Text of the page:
Portia Lucretia Simpson-Miller- Former Jamaican Prime Minister and PNP leader

Portia Simpson-Miller was born on December 12, 1945 with the full given name, Portia Lucretia Simpson-Miller. She served as the eighth Prime Minister of Jamaica from March of 2006 to September of 2007 and also served a second term from January 5, 2012 to March 3, 2016. She is a former leader of The People’s National Party. She lead the organization from 2005 to 2017 and she also lead the opposition twice. She was the leader of the opposition from 2007-2012 and from 2016 to 2017. She was the first female Prime Minister of Jamaica. Portia Lucretia Simpson-Miller- Former Jamaican Prime Minister and PNP leader had a very fiery personality and was never afraid to tell her fellow politicians how she felt about certain issues.

Simpson-Miller opted to retain the positions of Minister of Defence, Development, Information and Sports. She has also had the responsibilities of being served as head of the ministries of Labour, Social Security and Sports, Tourism and Sports and the Minister of Local Government throughout her political career. Portia became the second Prime Minister to serve none consecutive terms after her election victory over The Jamaica Labour Party in 2011. The only other Prime Minister to do this was Michael Manley.

Educational Background

Portia attended the  Union Institute & University of Cincinnati, Ohio where she earned her Bachelors of Arts Degree in Public Administration. Simpson-Miller is also the owner of many certificates due to the many leadership courses that she has taken. She has taken leadership based courses at schools like Harvard University. The former Prime Minister was awarded Honorary Doctorates in the fields of Humane Letters and in Public Service at the Union Institute and Northern Caribbean University, respectively.

Portia Simpson-Miller and her history at the poles

Portia Lucretia Simpson-Miller- Former Jamaican Prime Minister and PNP leader

Portia became the eighth Prime Minister of Jamaica after the retirement of Percival James Paterson who was the Leader of the PNP and the seventh Prime Minister of Jamaica, at the time. After the retirement of P.J Paterson an election was held within the PNP to select their new leader and that leader would also be the one to inherit the tittle of Prime Minister. In the 2005 PNP leadership elections was Portia Simpson-Miller, Omar Davies and Peter Phillips were the 3 candidates . The race was hotly contested but Simpson-Miller would emerge as the eventual winner.

She would later inherit the posts of leader of the PNP and Prime Minister in 2006. She would eventually lose the 2007 election to the JLP leader, Bruce Golding. Journalists conducted many public interviews after the election but the answer to the reason why Simpson-Miller lost the election seemed to be the same. People were saying that it was because they believed that it was time for a change of leadership. Portia would assume the position as opposition leader until the next general election, which was held in 2011. She would once again become the Prime Minister of Jamaica on January 5, 2012.

Portia’s Political history

Portia Simpson-Miller was first elected to the Parliament of Jamaica in 1976. She was elected to represent the constituency of South West St. Andrew as a member of the PNP. The PNP would later boycott the 1983 general elections. Portia would later re-elected when the elections when elections were eventually help, in 1989 she was selected to assume the post as the Minister of Labour and Welfare. She would head the Ministry of Labour, Welfare and Sports until 1993.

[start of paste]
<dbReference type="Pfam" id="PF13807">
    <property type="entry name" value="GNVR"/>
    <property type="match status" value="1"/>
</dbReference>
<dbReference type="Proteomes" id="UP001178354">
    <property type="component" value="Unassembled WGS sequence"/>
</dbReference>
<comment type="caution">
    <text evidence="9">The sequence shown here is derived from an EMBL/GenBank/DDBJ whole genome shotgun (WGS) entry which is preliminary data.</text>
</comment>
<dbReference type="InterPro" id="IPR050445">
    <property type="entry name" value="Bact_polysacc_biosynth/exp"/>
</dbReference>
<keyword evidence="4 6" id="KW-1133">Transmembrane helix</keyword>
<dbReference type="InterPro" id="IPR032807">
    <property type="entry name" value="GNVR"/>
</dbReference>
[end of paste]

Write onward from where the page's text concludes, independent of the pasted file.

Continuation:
She was the Minister of Labour and Welfare from 1993 to 1995, Minister of Labour, Social Security and Sports from 1995 to February 2000 ,Minister of Tourism and Sports from February 2000 to October 2002 and Minister of Local Government and Sport since October 2002. She was Vice President of the PNP from 1978 to 2006. She was elected as PNP leader on the 26 of February 26, 2006. She won the election with a total of 47% of the delegates voting for her which made her the first PNP president to win the election with under 50% of the eligible delegates voting. she replaced P.J Paterson as Prime Minister on March 30, 2006.

In July of 2008 Simpson-Miller was once again challenged for leadership of the PNP by Peter Phillips. The delegates of the party voted in favour of Portia and she wold once again assume her position as leader of the PNP. She was the opposition leader during this internal election. The PNP would win the next election because the people of Jamaica liked the changes that were implemented to the policies of the PNP.

Portia’s Political Views

Portia is known to be a strong supporter of Jamaican Republicanism and is one of the first leaders to endorse the replacement of the Queen with an elected President. She reportedly made the pledge to transform Jamaica into a republic during the Jamaica planning and celebrations. She had contradicting views during her first term in office. Portia was the first head of government in Jamaican history to openly endorse civil rights for Lesbian, Gay, Bi-sexual and Transgender citizens. She made these endorsements during and election campaign.

Portia Simpson-Miller stated that she was open to giving homosexuals positions under her government as long as they work hard and are qualified enough to carry out their duties. She stated that equality within a nation is of utmost importance. She is a very strong believer in equality of the highest standard.

Portia’s diplomatic relations as Jamaican Prime Minister

A release from the Office of the Prime Minister (OPM) said the prime minister was invited to give the Jamaican and Caribbean perspective during the panel discussion on the issue. The other panellists from SIDS Member States are the Prime Minister of Samoa Tuilaepa Sailele Malielegaoi and the Seychelles Minister of Finance, Trade and the Blue Economy Jean Pail Adam. Simpson Miller outlined Jamaica’s efforts to secure its people, protect its borders and participate in global peace and security initiatives. She underscored the close link between national, regional and global peace and security and economic and social development issues, the release said.